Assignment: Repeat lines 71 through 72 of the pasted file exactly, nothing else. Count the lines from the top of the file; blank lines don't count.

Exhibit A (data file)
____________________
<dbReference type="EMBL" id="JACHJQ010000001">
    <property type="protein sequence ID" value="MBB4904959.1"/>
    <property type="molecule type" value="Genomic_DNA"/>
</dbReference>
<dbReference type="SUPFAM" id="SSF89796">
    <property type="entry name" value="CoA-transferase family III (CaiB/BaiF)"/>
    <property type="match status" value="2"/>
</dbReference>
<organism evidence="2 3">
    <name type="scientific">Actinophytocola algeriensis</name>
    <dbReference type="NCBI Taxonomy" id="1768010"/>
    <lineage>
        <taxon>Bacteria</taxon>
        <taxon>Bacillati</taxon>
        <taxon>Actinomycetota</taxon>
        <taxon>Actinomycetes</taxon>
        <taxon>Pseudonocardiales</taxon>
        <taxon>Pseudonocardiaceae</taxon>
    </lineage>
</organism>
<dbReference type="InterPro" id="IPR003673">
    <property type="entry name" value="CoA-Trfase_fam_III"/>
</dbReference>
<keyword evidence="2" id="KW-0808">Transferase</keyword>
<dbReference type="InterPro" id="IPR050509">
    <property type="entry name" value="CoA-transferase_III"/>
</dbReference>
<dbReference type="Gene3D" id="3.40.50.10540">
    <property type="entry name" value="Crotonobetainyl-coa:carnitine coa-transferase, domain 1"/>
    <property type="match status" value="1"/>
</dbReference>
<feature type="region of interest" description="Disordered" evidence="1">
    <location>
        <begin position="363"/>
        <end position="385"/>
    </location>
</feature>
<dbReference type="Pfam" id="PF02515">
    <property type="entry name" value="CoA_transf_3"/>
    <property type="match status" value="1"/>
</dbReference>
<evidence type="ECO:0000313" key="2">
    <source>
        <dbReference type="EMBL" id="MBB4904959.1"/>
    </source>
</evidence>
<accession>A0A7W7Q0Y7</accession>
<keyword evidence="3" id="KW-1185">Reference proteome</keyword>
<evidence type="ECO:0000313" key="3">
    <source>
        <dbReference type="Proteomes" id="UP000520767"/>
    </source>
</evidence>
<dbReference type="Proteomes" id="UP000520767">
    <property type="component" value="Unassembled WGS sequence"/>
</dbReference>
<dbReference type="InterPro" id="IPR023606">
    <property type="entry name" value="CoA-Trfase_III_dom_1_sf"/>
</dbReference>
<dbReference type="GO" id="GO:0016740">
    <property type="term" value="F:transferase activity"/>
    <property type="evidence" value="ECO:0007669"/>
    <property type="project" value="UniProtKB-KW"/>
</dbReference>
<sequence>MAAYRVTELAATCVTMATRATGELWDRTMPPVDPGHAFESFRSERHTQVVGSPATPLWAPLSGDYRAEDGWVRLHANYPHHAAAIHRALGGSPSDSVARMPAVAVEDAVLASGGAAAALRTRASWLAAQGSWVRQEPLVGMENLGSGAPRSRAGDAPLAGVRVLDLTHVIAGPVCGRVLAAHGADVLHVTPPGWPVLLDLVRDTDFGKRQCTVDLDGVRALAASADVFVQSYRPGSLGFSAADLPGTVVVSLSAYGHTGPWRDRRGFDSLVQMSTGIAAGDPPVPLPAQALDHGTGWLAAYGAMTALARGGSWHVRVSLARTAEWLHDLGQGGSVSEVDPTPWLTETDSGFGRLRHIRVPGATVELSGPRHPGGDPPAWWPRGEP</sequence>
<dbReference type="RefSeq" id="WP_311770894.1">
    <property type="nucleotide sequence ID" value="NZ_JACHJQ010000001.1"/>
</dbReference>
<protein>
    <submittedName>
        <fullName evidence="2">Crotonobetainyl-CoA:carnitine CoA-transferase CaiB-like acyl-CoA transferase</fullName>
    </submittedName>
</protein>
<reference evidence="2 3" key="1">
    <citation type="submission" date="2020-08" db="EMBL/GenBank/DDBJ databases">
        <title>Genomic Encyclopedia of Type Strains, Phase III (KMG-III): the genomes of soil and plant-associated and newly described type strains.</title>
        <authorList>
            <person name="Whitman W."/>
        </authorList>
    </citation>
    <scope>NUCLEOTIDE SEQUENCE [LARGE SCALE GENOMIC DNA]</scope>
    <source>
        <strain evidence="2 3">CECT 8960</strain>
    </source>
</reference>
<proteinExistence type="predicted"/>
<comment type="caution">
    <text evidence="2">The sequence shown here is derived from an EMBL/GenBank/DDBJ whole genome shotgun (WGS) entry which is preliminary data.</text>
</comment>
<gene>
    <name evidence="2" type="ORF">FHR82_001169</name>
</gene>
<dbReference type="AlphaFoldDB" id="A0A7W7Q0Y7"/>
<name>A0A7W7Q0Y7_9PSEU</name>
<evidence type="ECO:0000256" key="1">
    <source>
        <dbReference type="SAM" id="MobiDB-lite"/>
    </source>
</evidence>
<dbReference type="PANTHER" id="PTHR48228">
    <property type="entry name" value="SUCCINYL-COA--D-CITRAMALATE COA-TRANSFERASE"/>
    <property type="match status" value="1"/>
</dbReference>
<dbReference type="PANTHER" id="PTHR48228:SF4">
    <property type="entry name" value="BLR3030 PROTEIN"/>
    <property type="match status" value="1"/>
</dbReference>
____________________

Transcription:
        <fullName evidence="2">Crotonobetainyl-CoA:carnitine CoA-transferase CaiB-like acyl-CoA transferase</fullName>
    </submittedName>